Last night’s episode of Girls seemed to upset the apple cart yet again as Hannah Horvath has the nerve to contemplate leaving her hot boyfriend Adam for Iowa’s writing workshop. Some will complain that the show is too unrealistic. After all, society has long since put “overweight” girls in their place. This is who they’re supposed to be, this is what they’re supposed to want, these are the only options they have. How dare Hannah act like a regular person worthy of love? How dare she show her naked body as though she weren’t ashamed of it? And how dare she dream a little bigger than being the girlfriend of a really hot guy but not much more than that?
I have to admit a little ambivalence at the way their relationship seems to be going. On the one hand, the feminist (yes, not a dirty word) in me wants her to never put her own ambitions behind the man she’s involved with. But the older lady part of me might want to her to remember that rare love is sometimes worth sacrificing for. Really what Hannah was saying to Adam, however, was really just that she wanted to attend grad school while maintaining a long distance relationship. He was saying, in turn, that he didn’t really want that. He likes having her there for him. He needs her. He loves her.
Some reactions to the episode, mostly from women, are starting to wonder whether the show is TOO unrealistic. No way would Hannah land a guy like that. No way would she have the choice of whether to be with him or not. No way would she get accepted to the Iowa writers program. But the show cleverly asks, why not? Here is a possible alternative to the negative swill women are conditioned to believe from birth. Lena Dunham says — what if? What if everything you’ve been taught to believe about yourself is WRONG? What if you really aren’t a worthless piece of shit because you don’t fit the mold of what desired, successful women are supposed to be? While she isn’t going to be Leonardo DiCaprio, George Clooney, or Bradley Cooper’s arm candy any time soon, she will hopefully do a lot better than that: attract someone who is just as turned on by what’s inside, and is drawn to the confidence she projects. After all, who wouldn’t be.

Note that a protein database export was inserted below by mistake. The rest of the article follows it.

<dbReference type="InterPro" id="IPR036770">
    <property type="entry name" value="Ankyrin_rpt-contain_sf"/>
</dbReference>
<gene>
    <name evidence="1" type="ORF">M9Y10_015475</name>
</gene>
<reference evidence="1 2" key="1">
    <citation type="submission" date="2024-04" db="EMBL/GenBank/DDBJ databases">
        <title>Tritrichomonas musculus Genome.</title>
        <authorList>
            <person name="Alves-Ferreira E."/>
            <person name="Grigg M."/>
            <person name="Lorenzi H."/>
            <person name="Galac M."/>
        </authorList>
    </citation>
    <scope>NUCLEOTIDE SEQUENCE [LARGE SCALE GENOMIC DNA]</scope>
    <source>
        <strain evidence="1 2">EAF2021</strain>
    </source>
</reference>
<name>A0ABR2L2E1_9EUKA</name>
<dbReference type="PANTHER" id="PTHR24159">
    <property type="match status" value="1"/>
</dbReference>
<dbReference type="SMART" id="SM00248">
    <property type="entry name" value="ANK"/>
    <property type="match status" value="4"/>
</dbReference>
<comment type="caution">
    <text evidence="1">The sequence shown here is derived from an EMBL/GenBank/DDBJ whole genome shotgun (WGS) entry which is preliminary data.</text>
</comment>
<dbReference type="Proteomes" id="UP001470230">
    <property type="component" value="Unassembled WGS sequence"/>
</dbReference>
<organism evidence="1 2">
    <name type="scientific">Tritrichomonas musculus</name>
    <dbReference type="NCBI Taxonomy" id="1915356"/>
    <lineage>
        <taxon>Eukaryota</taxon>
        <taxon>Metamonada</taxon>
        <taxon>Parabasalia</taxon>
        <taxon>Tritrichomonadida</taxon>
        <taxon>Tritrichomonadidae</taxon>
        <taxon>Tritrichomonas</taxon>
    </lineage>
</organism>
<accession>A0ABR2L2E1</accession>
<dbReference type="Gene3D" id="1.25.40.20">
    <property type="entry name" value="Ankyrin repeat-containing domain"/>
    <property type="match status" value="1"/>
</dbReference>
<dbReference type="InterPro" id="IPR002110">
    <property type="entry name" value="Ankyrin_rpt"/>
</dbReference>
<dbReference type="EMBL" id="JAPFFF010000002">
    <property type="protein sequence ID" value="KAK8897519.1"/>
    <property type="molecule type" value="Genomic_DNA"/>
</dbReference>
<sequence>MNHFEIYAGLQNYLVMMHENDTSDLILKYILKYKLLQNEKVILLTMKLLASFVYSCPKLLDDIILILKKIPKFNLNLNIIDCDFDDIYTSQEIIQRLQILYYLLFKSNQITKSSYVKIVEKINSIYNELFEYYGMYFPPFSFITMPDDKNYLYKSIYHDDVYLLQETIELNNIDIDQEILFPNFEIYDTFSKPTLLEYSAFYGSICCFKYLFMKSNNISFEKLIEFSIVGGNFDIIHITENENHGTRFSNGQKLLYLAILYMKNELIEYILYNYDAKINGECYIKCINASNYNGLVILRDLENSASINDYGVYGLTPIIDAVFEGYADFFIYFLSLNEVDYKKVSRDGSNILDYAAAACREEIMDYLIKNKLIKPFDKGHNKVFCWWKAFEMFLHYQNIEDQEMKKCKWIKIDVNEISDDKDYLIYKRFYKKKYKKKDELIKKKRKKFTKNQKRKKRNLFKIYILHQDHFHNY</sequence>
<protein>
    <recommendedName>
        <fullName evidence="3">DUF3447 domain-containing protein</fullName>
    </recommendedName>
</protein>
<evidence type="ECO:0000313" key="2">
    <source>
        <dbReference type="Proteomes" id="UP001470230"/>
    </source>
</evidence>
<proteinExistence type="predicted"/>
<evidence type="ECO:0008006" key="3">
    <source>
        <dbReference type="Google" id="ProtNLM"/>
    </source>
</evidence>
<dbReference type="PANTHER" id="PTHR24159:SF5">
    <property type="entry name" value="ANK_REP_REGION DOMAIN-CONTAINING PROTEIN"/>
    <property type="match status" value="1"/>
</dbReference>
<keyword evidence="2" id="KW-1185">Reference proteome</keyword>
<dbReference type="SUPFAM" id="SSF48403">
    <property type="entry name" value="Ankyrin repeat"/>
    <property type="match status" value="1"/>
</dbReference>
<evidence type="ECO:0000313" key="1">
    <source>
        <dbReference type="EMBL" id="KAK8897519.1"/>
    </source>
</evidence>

That “worthless piece of shit” thing is really what drives whole industries making money off the “self-esteem” industry. Spend more money on hair color because you’re worth it. Indulge in chocolate because you deserve it. But wait, you are getting too old – here’s some wrinkle cream that costs too much, doesn’t work and the model we use in this ad? Yeah, she’s 22. Weight Watchers, the Biggest Loser, the Secret – the constant cycle for self-improvement leaves many of us women simply exhausted and emptied out. We’re sorry we don’t all look like Jennifer Lawrence. We’re sorry we’re not all thin and perfect. We’re sorry we’re not nice and funny and easy going all of the time. We’re sorry for our very existence but look at all of the ways we’re trying to make ourselves better for you — oh wait, for US because WE deserve it.
Somewhere along the line the “message” has really been that you can be seen and heard and validated as long as you look the part — as long as you’re sexy enough to fuck you can keep talking. But Lena Dunham’s Hannah simply does not buy into that notion of who and what she should be because she just puts that minor detail way behind the much more important details, primarily: what is she doing here and how does she plan to use her time.
The other characters on Girls seem less important in this last season. Marnie continues to bug. Hard. It isn’t her fault but she’s more annoying than ever. The seductive and captivating Jessa wanders in and out of life trying to find where she fits in. She’s smart enough to know there’s no rush getting there. Shoshana, well, she’s comic relief. This season was really all about Hannah. Maybe it seemed as though all there would be to her was which dick she was putting in which hole but this season we’ve seen her struggle with so many things at once, as most smart young women are doing now. Girls, it turns out, is not at all about the boys in their lives. It’s about them, their choices, their mistakes, their ever expanding wisdom.
Does the mere presence of Hannah in all of her imperfect glory wipe out decades of brainwashing? No, it doesn’t. But it’s a start.